Reminder: Last Day to Qualify for 2012 Elite Status
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Just a friendly reminder that today is the last day to get the elite qualifying miles needed for 2012 airline status. Most programs will reset your elite miles to 0 on January 1 (with the main exception of Delta who will allow you to roll over excess elite miles).
If you are close to a threshold there are some ways to buy the elite miles needed, which I’ll highlight below. Some of them are credit cards, which you won’t be able to apply, get approved and spend in one day, but I’ll still include them for you to consider getting in 2012 to count towards your 2013 qualification.
American: AA generally makes it very difficult to get elite miles without flying. They were the last of the major airlines to offer elite miles via credit card and they just recently launched their co-branded card that offers EQMs.
Citi Executive AAdvantage card gives 10,000 Elite Qualifying Miles when you spend $40,000 in a calendar year. Other benefits include: Admirals Club lounge access, no foreign transaction fees and free checked bags. Current sign-up bonus: 25,000 regular miles with $1,000 spend within 4 months. Annual fee:$450.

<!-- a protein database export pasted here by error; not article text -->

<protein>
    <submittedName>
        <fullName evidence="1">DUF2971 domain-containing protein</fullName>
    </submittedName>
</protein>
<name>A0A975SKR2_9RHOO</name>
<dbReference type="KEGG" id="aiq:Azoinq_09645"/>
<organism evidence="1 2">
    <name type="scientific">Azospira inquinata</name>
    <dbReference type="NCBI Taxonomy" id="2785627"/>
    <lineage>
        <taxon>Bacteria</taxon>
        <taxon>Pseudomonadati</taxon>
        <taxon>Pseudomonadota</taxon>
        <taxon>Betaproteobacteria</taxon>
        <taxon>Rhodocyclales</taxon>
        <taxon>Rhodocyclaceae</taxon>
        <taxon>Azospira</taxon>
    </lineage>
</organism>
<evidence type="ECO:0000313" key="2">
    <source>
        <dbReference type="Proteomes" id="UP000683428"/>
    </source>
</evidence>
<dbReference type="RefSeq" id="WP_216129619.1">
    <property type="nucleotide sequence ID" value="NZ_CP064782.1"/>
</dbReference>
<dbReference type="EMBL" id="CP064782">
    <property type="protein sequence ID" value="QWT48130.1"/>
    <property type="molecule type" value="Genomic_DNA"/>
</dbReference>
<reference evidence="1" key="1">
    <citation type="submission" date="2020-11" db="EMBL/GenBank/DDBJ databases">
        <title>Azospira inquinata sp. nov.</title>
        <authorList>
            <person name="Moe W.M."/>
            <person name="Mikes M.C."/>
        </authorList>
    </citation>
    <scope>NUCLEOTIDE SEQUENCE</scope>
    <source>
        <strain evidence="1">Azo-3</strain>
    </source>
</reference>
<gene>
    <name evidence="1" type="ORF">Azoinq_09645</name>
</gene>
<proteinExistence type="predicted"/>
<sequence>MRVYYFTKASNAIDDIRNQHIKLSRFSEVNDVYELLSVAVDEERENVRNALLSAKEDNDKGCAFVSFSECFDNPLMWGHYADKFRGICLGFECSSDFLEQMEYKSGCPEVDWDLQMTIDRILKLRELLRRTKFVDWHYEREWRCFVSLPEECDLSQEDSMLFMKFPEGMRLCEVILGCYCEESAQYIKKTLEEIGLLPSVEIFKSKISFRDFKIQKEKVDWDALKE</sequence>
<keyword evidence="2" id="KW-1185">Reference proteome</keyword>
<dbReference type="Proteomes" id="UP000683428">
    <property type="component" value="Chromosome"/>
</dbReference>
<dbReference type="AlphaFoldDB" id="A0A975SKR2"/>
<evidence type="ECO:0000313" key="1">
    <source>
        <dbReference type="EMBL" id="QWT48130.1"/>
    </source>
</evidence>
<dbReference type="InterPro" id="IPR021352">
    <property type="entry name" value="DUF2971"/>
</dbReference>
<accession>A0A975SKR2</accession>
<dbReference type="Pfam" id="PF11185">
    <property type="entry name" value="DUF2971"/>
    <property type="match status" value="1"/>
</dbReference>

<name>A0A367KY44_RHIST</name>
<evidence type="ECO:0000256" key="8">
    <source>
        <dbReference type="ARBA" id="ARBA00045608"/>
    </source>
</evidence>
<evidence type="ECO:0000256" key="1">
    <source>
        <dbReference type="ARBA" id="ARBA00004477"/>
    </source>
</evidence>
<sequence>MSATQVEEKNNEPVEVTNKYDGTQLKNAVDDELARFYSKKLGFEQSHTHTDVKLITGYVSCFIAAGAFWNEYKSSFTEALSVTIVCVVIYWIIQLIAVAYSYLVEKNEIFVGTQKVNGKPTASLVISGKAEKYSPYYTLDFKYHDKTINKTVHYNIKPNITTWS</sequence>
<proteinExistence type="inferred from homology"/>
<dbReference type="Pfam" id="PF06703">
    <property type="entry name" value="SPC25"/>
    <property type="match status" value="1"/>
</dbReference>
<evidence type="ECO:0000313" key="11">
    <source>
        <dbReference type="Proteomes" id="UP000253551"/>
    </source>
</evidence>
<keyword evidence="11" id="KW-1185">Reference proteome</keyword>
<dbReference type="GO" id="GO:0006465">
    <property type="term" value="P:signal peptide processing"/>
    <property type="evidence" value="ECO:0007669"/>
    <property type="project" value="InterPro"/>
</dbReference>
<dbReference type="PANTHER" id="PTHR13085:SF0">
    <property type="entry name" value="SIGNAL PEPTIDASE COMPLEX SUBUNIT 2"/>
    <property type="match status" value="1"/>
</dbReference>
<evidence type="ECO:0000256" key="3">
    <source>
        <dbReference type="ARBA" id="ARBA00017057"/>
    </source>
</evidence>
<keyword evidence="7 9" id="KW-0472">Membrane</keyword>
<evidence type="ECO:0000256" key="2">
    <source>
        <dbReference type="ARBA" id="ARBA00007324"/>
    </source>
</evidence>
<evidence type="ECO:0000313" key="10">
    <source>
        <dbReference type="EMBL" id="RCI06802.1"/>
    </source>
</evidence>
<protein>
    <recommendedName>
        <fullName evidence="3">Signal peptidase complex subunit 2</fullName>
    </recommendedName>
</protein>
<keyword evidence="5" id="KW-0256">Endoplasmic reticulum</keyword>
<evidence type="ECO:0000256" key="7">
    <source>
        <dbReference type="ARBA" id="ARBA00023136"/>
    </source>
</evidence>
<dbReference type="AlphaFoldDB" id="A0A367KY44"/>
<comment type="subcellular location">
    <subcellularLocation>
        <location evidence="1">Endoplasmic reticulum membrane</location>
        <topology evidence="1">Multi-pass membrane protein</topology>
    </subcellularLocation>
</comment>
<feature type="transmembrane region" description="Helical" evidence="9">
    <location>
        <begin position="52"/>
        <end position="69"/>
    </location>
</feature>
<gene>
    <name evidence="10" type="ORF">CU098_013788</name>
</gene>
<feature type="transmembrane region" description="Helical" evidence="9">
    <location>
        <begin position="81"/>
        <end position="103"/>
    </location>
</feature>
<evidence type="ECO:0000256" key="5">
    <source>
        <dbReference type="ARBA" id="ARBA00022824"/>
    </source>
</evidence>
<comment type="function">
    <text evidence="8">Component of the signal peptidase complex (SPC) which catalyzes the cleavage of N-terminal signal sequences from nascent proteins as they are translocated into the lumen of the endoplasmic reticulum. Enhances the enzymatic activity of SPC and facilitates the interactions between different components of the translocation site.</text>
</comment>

Continental/United: If you haven’t done so already, you can link your Continental and United accounts and combine any elite miles you’ve accrued this year between both programs to count towards status in 2012.
You can also do the Elite Maximizer: Continental will give you the option of doubling your miles – buying regular miles at about 3.5 cents a piece and then also giving the option to get EQMs as well. The thing is, once you buy the maximizer, you automatically get the miles – not when you fly. So you can cancel your ticket and you’ll still keep the EQMs – granted at a steep price. As the end of the year nears they raise the price of the EQMs because they know people get more desperate. For more info, check out my post on it from last December.
Continental Presidential Plus card: 1,000 Flex EQMs for every $5,000 spent. Other benefits include: Red Carpet/Presidents Club lounge access, no foreign transaction fees, 2 free checked bags, Hyatt Platinum, Avis Presidents Club. Current sign-up bonus: Nothing. Annual fee: $395
Continental Presidential Plus for Business: 1,000 Flex EQMs for every $5,000 spent. Other benefits include: Red Carpet/Presidents Club lounge access, no foreign transaction fees, 2 free checked bags, Hyatt Platinum, Avis Presidents Club. Current sign-up bonus: Nothing. Annual fee: $395
Delta: Delta makes it the easiest to get elite qualifying (Medallion) miles.
Buy MQM Program: Through December 31, 2011 you can buy up to 10,000 MQMs for $895. Delta also lets you rollover excess MQMs from year to year. So even if you’ve already achieved your status for this year, you can buy these MQMs and you’ll roll over any MQMs you have beyond your current elite level. So if you have 55,000 currently and buy 10,000 – you’ll start January 1, 2012 with 15,000 MQMs because that’s how many you are beyond the Gold level (50,000).
1,500 MQMs for purchasing SkyClub membership (starting at $300)